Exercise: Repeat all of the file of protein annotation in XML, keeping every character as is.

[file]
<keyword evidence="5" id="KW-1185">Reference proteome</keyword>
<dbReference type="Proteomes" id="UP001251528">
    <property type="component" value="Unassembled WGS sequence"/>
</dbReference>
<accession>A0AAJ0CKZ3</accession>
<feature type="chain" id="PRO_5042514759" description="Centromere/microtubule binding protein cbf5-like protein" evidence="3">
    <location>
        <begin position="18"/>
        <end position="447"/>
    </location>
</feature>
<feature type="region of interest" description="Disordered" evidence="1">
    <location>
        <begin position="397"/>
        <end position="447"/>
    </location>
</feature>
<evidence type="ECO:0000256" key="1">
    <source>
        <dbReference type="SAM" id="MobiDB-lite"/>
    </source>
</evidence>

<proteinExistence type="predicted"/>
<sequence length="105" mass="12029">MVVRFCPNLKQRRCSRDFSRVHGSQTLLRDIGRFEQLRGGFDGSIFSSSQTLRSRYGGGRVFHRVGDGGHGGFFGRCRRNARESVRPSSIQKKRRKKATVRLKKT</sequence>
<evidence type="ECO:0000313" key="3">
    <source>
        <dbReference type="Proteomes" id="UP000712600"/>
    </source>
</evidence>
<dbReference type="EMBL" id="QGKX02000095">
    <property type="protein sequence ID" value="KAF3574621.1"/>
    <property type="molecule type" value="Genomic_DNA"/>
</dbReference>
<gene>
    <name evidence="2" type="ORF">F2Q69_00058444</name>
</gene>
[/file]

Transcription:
<keyword evidence="5" id="KW-1185">Reference proteome</keyword>
<dbReference type="Proteomes" id="UP001251528">
    <property type="component" value="Unassembled WGS sequence"/>
</dbReference>
<accession>A0AAJ0CKZ3</accession>
<feature type="chain" id="PRO_5042514759" description="Centromere/microtubule binding protein cbf5-like protein" evidence="3">
    <location>
        <begin position="18"/>
        <end position="447"/>
    </location>
</feature>
<feature type="region of interest" description="Disordered" evidence="1">
    <location>
        <begin position="397"/>
        <end position="447"/>
    </location>
</feature>
<evidence type="ECO:0000256" key="1">
    <source>
        <dbReference type="SAM" id="MobiDB-lite"/>
    </source>
</evidence>

<proteinExistence type="predicted"/>
<sequence length="105" mass="12029">MVVRFCPNLKQRRCSRDFSRVHGSQTLLRDIGRFEQLRGGFDGSIFSSSQTLRSRYGGGRVFHRVGDGGHGGFFGRCRRNARESVRPSSIQKKRRKKATVRLKKT</sequence>
<evidence type="ECO:0000313" key="3">
    <source>
        <dbReference type="Proteomes" id="UP000712600"/>
    </source>
</evidence>
<dbReference type="EMBL" id="QGKX02000095">
    <property type="protein sequence ID" value="KAF3574621.1"/>
    <property type="molecule type" value="Genomic_DNA"/>
</dbReference>
<gene>
    <name evidence="2" type="ORF">F2Q69_00058444</name>
</gene>